Manufacturing is one of the most progressive niches when it comes to optimizing processes, cutting costs and introducing new technologies. Decades ago, the most significant cost-saving opportunity was labor. That’s why so many manufacturers moved their factories to China and took advantage of cheap labor costs and the inviting policies of the Chinese government.
However, that’s no longer the reality. China’s average wage is slowly rising, and there’s a limit to how little you can pay and how few people you can hire. That’s why this is just one of the pieces of the puzzle called manufacturing optimization. Companies have been steadily increasing their investment in technological know-how, with the ultimate goal of getting rid of human labor, when this becomes economically viable.
With the expansion of digital technologies, Internet infrastructure and affordable processing power, IoT has taken the rightful place as the next ‘big thing’ in optimized manufacturing.
The IoT development company Itransition takes a closer look at some of the IoT technologies that shape the world of manufacturing today and change the way we think about connected environments and synergies between people and technology.
Eyeballing the Future with Machine Vision
Sensors that monitor various stages of the process are an essential part of any modern manufacturing facility. We’re not surprised by temperature and air sensors. However, there’s a rapidly expanding niche of sensors that take advantage of both software and hardware advances of the recent decades.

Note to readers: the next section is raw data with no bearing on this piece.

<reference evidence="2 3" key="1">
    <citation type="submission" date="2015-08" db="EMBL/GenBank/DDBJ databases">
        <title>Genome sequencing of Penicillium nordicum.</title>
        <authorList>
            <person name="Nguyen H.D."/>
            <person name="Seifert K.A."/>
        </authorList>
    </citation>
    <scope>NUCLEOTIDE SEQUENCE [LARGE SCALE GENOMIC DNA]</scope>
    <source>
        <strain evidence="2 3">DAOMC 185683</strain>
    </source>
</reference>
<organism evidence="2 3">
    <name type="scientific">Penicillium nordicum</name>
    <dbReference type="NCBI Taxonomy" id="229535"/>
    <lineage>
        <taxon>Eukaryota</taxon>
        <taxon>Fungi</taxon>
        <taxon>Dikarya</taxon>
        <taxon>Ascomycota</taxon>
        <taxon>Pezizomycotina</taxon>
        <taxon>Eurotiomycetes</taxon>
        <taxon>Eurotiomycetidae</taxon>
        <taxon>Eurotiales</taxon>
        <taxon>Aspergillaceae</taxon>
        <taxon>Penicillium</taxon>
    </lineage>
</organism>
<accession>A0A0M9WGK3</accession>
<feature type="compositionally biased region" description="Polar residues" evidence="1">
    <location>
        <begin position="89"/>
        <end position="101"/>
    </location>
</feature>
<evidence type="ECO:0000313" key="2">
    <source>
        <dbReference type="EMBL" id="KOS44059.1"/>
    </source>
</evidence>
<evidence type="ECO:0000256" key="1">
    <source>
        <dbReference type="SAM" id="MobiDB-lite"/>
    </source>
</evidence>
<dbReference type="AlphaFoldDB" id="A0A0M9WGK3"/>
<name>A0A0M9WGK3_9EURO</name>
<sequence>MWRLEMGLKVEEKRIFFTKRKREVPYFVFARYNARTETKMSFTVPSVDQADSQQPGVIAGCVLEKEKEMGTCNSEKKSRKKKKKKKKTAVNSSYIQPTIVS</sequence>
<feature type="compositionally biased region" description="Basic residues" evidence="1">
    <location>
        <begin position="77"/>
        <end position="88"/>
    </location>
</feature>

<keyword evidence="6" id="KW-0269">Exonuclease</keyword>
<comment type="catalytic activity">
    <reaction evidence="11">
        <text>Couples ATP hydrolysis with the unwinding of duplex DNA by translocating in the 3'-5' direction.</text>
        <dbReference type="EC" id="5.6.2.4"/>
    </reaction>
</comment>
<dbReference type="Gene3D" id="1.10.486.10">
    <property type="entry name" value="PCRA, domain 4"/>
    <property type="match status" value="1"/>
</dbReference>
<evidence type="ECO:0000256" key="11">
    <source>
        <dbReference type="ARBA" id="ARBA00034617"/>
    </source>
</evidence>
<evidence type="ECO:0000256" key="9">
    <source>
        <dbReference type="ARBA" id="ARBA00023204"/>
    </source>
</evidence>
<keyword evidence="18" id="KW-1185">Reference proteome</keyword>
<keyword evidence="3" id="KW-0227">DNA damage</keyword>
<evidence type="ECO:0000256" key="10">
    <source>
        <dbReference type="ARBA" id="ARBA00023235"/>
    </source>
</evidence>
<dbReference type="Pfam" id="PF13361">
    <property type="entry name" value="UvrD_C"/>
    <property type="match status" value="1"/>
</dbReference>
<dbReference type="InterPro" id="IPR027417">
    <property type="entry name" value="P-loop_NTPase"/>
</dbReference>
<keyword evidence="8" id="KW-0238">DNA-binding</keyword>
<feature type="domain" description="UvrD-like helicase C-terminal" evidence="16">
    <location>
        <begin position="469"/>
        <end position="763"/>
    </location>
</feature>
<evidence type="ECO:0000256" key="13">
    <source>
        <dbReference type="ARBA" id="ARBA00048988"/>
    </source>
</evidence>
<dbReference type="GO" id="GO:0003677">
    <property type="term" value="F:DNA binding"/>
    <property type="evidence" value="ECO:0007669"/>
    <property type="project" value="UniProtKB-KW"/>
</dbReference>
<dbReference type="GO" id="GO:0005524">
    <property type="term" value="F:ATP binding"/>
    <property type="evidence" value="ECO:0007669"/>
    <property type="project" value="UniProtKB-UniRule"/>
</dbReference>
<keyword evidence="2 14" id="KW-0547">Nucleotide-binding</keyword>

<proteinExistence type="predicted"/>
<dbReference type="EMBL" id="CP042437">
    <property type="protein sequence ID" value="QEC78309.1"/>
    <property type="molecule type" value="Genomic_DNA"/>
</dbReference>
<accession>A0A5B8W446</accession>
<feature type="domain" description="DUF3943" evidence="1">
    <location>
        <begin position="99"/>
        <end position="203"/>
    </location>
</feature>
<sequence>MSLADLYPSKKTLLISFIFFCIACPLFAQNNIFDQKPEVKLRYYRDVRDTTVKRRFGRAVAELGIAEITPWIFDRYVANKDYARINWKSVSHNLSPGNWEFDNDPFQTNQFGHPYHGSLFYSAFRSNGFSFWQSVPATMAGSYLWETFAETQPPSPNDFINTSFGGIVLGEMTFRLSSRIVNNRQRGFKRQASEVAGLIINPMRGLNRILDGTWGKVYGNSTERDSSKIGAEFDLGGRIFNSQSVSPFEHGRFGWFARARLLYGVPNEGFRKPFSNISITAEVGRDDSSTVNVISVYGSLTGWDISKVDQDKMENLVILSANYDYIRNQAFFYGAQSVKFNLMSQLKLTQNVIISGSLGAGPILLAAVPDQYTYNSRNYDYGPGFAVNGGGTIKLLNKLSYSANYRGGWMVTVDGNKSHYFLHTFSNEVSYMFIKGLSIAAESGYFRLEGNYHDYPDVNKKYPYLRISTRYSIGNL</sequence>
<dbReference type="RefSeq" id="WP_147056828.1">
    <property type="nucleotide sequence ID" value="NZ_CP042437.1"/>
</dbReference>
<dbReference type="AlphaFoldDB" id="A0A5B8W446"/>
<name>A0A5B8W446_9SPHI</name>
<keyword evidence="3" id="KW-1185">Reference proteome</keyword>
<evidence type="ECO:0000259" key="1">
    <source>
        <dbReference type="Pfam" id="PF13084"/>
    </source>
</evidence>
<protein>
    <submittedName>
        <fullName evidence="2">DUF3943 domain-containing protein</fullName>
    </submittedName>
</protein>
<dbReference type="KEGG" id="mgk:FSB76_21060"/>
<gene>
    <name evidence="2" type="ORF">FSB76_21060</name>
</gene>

It’s called machine vision (MV), a subset of software and hardware disciplines that enables machines to extract information from images. These technologies are often used in quality assurance to track inconsistencies within the manufacturing process. Just like many other IoT facets, modern computer vision couldn’t be possible without machine learning. It dramatically improves the accuracy and usability of image processing systems and can be integrated within any manufacturing process as a software add-on to an already existing system.
Modern requirements of IoT-enabled manufacturing also drive MV implementations in robotics to help automated bots navigate manufacturing facilities and take part in the manufacturing process. This enables an even more in-depth integration of automated systems into the manufacturing process.
We all know about the robots involved in manufacturing, as this is a pretty standard concept nowadays. Robots have taken over repetitive and hard work that requires consistency and accuracy. But while there are many niches within the manufacturing process occupied by robots, there’s still room for improvements.
IoT and the connected nature of modern manufacturing environments allow software to push the productivity limits even further. Predictive maintenance (PM) is one of these new frontiers that combine the robust sensor ecosystem of a factory with machine learning capabilities of the particular software that monitors the production process.
PM is the process of analyzing the gigabytes of data generated by robots and other integrated systems to predict when one of the particular elements within the manufacturing process is going to fail. This way, the operational staff can perform maintenance work on robots, sensors or other parts of ‘the conveyor’ that are likely to fail in the nearest future.